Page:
In 1970 the Nixon administration inaugurated a new era in federal Indian policy. No more would the U.S. government seek to deny and displace Native peoples or dismantle Native governments; from now on federal policy would promote the Indian s sense of autonomy without threatening his sense of community.
In The Erotics of Sovereignty, Mark Rifkin offers a telling perspective on what such a policy of self-determination has meant and looks at how contemporary queer Native writers use representations of sensation to challenge official U.S. accounts of Native identity. Rifkin focuses on four Native writers Qwo-Li Driskill (Cherokee), Deborah Miranda (Esselen), Greg Sarris (Graton Racheria), and Chrystos (Menominee) approaching their fiction and poetry as forms of political theory.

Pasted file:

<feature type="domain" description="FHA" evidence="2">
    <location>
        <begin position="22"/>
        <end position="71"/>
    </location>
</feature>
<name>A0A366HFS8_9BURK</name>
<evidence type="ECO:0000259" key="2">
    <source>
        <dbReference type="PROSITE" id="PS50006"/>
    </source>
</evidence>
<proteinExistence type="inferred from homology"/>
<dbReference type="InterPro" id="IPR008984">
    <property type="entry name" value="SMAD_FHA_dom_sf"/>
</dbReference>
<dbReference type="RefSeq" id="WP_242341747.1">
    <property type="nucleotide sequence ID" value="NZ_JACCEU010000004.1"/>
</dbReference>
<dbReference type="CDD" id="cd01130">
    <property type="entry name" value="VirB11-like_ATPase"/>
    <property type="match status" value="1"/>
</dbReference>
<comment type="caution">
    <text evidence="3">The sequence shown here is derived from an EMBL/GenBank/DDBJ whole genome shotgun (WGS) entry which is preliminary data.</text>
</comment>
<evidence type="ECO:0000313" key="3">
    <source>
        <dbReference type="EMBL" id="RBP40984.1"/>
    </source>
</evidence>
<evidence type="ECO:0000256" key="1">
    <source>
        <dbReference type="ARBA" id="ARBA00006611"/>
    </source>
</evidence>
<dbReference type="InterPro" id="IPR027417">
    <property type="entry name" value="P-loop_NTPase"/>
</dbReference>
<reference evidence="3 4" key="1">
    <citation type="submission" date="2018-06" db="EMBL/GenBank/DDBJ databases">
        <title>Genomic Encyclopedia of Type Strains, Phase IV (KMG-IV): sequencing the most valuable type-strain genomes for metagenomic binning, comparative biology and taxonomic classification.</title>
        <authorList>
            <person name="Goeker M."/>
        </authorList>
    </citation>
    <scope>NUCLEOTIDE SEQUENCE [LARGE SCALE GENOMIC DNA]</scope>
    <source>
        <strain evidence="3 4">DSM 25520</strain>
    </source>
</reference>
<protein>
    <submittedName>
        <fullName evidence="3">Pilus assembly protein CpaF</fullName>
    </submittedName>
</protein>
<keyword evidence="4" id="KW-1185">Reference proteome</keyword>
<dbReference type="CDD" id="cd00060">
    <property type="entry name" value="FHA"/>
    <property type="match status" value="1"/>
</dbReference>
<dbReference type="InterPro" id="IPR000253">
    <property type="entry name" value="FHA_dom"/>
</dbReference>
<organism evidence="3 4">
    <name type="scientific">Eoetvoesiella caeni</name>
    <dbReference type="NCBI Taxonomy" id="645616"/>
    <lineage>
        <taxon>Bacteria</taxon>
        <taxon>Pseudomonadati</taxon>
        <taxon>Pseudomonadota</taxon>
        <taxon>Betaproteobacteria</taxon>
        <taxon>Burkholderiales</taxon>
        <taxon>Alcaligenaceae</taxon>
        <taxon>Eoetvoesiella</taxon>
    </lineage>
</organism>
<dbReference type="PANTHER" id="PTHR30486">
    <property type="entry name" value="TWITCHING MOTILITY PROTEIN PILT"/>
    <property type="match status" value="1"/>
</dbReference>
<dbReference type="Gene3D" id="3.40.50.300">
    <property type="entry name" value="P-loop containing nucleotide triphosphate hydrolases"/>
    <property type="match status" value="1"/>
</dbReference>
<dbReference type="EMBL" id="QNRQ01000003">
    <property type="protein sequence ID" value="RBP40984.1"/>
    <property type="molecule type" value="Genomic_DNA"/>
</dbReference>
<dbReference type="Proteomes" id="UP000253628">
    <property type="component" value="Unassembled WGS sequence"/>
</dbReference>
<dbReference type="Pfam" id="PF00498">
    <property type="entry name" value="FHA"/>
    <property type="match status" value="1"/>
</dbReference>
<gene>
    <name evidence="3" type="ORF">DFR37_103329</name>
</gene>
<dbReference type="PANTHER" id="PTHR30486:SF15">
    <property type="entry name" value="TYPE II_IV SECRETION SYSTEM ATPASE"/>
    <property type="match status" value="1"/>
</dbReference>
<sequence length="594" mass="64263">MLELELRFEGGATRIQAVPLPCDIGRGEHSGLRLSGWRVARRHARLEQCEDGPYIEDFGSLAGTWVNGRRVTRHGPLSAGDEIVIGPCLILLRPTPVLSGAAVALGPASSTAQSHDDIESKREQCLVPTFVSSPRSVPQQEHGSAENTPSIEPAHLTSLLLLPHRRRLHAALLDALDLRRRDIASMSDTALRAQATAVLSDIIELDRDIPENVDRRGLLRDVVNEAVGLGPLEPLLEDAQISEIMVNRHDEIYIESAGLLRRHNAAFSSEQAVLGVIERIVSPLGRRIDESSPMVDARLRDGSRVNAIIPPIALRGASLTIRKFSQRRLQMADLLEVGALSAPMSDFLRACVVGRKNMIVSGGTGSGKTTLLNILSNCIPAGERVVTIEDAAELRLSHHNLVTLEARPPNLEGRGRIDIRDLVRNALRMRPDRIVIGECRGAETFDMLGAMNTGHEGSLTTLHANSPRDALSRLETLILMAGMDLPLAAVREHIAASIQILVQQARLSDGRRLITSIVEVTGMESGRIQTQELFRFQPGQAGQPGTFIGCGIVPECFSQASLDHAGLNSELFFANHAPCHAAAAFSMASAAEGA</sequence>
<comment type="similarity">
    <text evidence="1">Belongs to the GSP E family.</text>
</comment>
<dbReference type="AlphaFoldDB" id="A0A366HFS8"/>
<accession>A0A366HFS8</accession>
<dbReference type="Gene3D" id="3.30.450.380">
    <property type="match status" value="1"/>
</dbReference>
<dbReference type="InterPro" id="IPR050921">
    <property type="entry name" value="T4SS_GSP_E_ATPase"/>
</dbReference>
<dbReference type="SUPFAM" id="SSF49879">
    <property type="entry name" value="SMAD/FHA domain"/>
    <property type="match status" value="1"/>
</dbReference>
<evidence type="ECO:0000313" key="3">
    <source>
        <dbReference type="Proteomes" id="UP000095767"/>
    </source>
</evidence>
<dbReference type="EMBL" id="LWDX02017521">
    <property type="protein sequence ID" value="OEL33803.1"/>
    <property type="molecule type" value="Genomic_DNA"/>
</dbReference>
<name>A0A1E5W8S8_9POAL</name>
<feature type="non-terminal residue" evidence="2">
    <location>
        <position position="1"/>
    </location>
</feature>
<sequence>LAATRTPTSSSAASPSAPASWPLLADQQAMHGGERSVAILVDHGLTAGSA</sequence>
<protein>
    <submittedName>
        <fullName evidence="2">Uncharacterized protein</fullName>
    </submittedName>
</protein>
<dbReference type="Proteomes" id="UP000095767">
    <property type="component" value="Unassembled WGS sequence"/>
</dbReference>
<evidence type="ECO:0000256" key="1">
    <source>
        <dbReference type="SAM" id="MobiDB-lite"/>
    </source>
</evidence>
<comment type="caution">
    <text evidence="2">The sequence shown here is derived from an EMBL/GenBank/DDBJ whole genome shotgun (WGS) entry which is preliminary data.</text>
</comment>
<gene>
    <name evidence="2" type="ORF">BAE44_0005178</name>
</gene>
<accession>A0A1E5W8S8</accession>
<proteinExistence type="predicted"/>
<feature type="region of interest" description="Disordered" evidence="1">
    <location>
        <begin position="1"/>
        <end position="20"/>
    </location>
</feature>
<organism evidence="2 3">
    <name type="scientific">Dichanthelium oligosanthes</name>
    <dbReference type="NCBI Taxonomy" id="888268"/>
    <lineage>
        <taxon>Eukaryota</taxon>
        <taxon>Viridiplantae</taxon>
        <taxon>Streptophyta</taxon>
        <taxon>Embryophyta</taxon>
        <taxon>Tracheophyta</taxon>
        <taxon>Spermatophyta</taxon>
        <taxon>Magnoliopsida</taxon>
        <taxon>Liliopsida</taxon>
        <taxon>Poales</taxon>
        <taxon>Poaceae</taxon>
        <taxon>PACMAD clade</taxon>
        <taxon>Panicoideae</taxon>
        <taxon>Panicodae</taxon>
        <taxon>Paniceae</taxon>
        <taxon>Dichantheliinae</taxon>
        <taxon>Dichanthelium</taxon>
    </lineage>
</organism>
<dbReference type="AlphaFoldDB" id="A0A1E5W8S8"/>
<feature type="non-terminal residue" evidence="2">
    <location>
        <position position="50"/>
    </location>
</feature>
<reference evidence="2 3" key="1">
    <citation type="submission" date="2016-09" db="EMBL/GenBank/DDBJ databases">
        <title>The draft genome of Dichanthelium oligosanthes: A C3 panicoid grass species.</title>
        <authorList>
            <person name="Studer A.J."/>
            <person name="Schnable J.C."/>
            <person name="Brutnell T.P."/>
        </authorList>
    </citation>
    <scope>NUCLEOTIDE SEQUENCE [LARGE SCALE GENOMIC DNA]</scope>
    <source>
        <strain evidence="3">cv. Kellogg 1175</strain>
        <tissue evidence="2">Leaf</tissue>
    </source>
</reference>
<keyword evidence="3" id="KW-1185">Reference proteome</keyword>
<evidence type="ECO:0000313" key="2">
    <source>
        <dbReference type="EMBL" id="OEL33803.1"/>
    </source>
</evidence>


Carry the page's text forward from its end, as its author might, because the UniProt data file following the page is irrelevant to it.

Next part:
Rifkin shows how the work of these queer or two-spirit Native writers affirms the significance of the erotic as an exercise of individual and community sovereignty. In this way, we come to see how their work contests the homophobic, sexist, and exclusivist policies and attitudes of tribal communities as well as those of the nation-state.
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